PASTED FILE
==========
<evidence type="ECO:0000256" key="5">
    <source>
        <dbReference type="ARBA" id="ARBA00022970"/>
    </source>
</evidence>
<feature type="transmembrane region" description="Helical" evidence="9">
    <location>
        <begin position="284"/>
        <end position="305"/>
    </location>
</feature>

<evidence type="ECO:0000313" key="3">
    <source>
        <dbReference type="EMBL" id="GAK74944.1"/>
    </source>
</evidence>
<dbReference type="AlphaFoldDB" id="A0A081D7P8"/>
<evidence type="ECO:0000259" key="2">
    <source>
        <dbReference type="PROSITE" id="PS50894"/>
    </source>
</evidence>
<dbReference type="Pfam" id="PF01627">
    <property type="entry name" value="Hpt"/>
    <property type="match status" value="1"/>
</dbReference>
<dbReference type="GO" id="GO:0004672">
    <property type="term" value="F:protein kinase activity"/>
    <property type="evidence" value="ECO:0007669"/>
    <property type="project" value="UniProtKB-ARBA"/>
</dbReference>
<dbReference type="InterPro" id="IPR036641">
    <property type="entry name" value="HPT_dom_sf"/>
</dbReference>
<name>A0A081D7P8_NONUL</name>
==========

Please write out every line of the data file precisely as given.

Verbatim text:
<evidence type="ECO:0000256" key="5">
    <source>
        <dbReference type="ARBA" id="ARBA00022970"/>
    </source>
</evidence>
<feature type="transmembrane region" description="Helical" evidence="9">
    <location>
        <begin position="284"/>
        <end position="305"/>
    </location>
</feature>

<evidence type="ECO:0000313" key="3">
    <source>
        <dbReference type="EMBL" id="GAK74944.1"/>
    </source>
</evidence>
<dbReference type="AlphaFoldDB" id="A0A081D7P8"/>
<evidence type="ECO:0000259" key="2">
    <source>
        <dbReference type="PROSITE" id="PS50894"/>
    </source>
</evidence>
<dbReference type="Pfam" id="PF01627">
    <property type="entry name" value="Hpt"/>
    <property type="match status" value="1"/>
</dbReference>
<dbReference type="GO" id="GO:0004672">
    <property type="term" value="F:protein kinase activity"/>
    <property type="evidence" value="ECO:0007669"/>
    <property type="project" value="UniProtKB-ARBA"/>
</dbReference>
<dbReference type="InterPro" id="IPR036641">
    <property type="entry name" value="HPT_dom_sf"/>
</dbReference>
<name>A0A081D7P8_NONUL</name>